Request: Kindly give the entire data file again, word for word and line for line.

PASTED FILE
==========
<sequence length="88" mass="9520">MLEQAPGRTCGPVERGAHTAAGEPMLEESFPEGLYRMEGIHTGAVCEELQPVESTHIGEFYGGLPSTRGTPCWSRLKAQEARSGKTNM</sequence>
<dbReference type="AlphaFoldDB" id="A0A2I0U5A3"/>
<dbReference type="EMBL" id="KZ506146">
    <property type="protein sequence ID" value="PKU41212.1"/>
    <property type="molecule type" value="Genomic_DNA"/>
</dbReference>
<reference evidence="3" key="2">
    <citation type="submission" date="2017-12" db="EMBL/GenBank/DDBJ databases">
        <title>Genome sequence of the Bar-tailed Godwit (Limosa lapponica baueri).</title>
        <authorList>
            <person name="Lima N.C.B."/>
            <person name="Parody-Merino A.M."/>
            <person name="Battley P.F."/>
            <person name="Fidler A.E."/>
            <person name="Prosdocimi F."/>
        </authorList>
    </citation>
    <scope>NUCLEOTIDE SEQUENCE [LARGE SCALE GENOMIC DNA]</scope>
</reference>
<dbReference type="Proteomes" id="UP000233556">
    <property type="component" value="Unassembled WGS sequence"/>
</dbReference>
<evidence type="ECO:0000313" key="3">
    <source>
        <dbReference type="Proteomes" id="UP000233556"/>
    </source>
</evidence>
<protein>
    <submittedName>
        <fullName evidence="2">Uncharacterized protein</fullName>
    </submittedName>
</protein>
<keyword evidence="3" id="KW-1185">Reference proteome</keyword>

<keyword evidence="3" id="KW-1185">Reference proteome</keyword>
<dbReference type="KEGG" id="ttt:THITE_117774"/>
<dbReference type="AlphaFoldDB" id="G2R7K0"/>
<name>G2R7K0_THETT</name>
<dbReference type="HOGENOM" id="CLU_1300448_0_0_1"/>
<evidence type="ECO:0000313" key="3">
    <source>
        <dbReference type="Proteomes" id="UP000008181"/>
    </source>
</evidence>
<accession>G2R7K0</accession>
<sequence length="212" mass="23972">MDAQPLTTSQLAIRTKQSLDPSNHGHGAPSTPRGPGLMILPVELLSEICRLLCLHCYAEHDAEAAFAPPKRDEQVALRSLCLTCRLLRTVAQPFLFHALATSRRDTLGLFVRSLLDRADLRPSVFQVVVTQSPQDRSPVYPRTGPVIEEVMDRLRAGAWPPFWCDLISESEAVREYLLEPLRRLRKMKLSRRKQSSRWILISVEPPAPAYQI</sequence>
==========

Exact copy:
<sequence length="88" mass="9520">MLEQAPGRTCGPVERGAHTAAGEPMLEESFPEGLYRMEGIHTGAVCEELQPVESTHIGEFYGGLPSTRGTPCWSRLKAQEARSGKTNM</sequence>
<dbReference type="AlphaFoldDB" id="A0A2I0U5A3"/>
<dbReference type="EMBL" id="KZ506146">
    <property type="protein sequence ID" value="PKU41212.1"/>
    <property type="molecule type" value="Genomic_DNA"/>
</dbReference>
<reference evidence="3" key="2">
    <citation type="submission" date="2017-12" db="EMBL/GenBank/DDBJ databases">
        <title>Genome sequence of the Bar-tailed Godwit (Limosa lapponica baueri).</title>
        <authorList>
            <person name="Lima N.C.B."/>
            <person name="Parody-Merino A.M."/>
            <person name="Battley P.F."/>
            <person name="Fidler A.E."/>
            <person name="Prosdocimi F."/>
        </authorList>
    </citation>
    <scope>NUCLEOTIDE SEQUENCE [LARGE SCALE GENOMIC DNA]</scope>
</reference>
<dbReference type="Proteomes" id="UP000233556">
    <property type="component" value="Unassembled WGS sequence"/>
</dbReference>
<evidence type="ECO:0000313" key="3">
    <source>
        <dbReference type="Proteomes" id="UP000233556"/>
    </source>
</evidence>
<protein>
    <submittedName>
        <fullName evidence="2">Uncharacterized protein</fullName>
    </submittedName>
</protein>
<keyword evidence="3" id="KW-1185">Reference proteome</keyword>

<keyword evidence="3" id="KW-1185">Reference proteome</keyword>
<dbReference type="KEGG" id="ttt:THITE_117774"/>
<dbReference type="AlphaFoldDB" id="G2R7K0"/>
<name>G2R7K0_THETT</name>
<dbReference type="HOGENOM" id="CLU_1300448_0_0_1"/>
<evidence type="ECO:0000313" key="3">
    <source>
        <dbReference type="Proteomes" id="UP000008181"/>
    </source>
</evidence>
<accession>G2R7K0</accession>
<sequence length="212" mass="23972">MDAQPLTTSQLAIRTKQSLDPSNHGHGAPSTPRGPGLMILPVELLSEICRLLCLHCYAEHDAEAAFAPPKRDEQVALRSLCLTCRLLRTVAQPFLFHALATSRRDTLGLFVRSLLDRADLRPSVFQVVVTQSPQDRSPVYPRTGPVIEEVMDRLRAGAWPPFWCDLISESEAVREYLLEPLRRLRKMKLSRRKQSSRWILISVEPPAPAYQI</sequence>